Title page for ETD etd-10072005-094829


Type of Document Master's Thesis
Author Fahey, Sarah E.
URN etd-10072005-094829
Title Advisory and alarm stimuli optimization for a drowsy driver detection system
Degree Master of Science
Department Industrial and Systems Engineering
Advisory Committee
Advisor Name Title
Wierwille, Walter W. Committee Chair
Dryden, Robert D. Committee Member
Price, Dennis L. Committee Member
Keywords
  • automobile safety
Date of Defense 1995-07-05
Availability restricted
Abstract

An experimental study was carried out to identify effective advisory and alarm stimuli to be used in a drowsy driver detection system. The envisioned system has three stages. In the first stage, previously developed detection algorithms would compute online drowsiness levels. If a driver's drowsiness level exceeds a predetermined threshold the system would proceed to stage two. At this point an initial advisory tone and a voice message would be played. If the driver does not respond, he or she would experience a realerting alarm. The third stage of the system would give the driver an option of using a drowsiness countermeasure to help maintain the re-alerted state.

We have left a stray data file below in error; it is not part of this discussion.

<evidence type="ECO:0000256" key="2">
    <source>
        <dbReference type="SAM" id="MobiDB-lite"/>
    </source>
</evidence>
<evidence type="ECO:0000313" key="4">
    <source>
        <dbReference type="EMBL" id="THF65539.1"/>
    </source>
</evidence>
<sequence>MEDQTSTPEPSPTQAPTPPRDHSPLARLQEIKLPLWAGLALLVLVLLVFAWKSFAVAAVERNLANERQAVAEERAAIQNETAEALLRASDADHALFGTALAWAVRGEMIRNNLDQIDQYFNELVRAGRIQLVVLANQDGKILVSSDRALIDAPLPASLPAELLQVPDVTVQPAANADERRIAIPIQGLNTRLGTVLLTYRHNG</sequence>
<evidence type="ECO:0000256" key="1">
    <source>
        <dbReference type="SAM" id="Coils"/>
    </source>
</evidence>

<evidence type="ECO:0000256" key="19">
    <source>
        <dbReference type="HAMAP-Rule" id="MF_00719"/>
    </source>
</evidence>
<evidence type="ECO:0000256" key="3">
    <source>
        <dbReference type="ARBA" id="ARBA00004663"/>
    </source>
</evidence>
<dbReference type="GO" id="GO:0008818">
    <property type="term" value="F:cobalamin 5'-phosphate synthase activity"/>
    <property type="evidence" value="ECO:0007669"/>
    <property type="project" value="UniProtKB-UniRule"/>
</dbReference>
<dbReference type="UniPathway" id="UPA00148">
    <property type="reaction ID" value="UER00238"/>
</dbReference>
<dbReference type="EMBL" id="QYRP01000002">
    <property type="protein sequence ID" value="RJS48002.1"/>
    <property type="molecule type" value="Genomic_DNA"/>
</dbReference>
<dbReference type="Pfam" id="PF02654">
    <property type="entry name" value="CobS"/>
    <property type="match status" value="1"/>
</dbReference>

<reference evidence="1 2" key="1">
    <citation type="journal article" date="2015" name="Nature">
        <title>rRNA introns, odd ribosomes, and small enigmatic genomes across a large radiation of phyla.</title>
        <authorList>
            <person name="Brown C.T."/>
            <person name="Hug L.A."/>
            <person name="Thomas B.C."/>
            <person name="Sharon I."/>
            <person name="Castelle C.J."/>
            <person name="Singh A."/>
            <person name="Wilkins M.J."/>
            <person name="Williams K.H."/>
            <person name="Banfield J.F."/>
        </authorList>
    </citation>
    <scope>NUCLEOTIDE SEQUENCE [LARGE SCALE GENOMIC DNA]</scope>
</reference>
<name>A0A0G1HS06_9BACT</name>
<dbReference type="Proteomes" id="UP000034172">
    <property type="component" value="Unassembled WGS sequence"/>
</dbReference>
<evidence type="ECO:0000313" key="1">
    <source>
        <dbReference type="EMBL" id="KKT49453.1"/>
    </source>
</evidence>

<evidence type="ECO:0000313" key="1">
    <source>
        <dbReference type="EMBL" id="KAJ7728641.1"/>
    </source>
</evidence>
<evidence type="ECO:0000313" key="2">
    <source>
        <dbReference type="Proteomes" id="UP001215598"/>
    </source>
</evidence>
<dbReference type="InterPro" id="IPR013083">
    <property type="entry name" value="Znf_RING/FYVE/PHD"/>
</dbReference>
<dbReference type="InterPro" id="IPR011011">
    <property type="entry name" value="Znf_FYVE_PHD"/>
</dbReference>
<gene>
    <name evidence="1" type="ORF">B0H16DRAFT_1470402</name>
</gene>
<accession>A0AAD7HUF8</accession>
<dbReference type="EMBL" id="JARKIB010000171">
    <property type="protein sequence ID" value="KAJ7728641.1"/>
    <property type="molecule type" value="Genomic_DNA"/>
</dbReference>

The goal of the present research was to determine the effectiveness of possible stimuli to be used in the second and third stages of the envisioned system. Eight initial advisory tones, two voice messages, eight alarm sounds, and five peripheral stimuli were investigated as part of stage two. In addition, six drowsiness countermeasures to be used in stage three were investigated. Eight graduate students in the Human Factors Engineering program at Virginia Tech volunteered as subjects. Subjects drove the automobile simulator throughout the experimental session. Data were collected using subjective opinion, paired comparisons, and effectiveness ratings.

This study succeeded in answering many question regarding stimuli to be used in a drowsy driver detection, advising, and alerting system. The results of the study indicated very effective stimuli to be used in the advising and alerting stages of the envisioned system.

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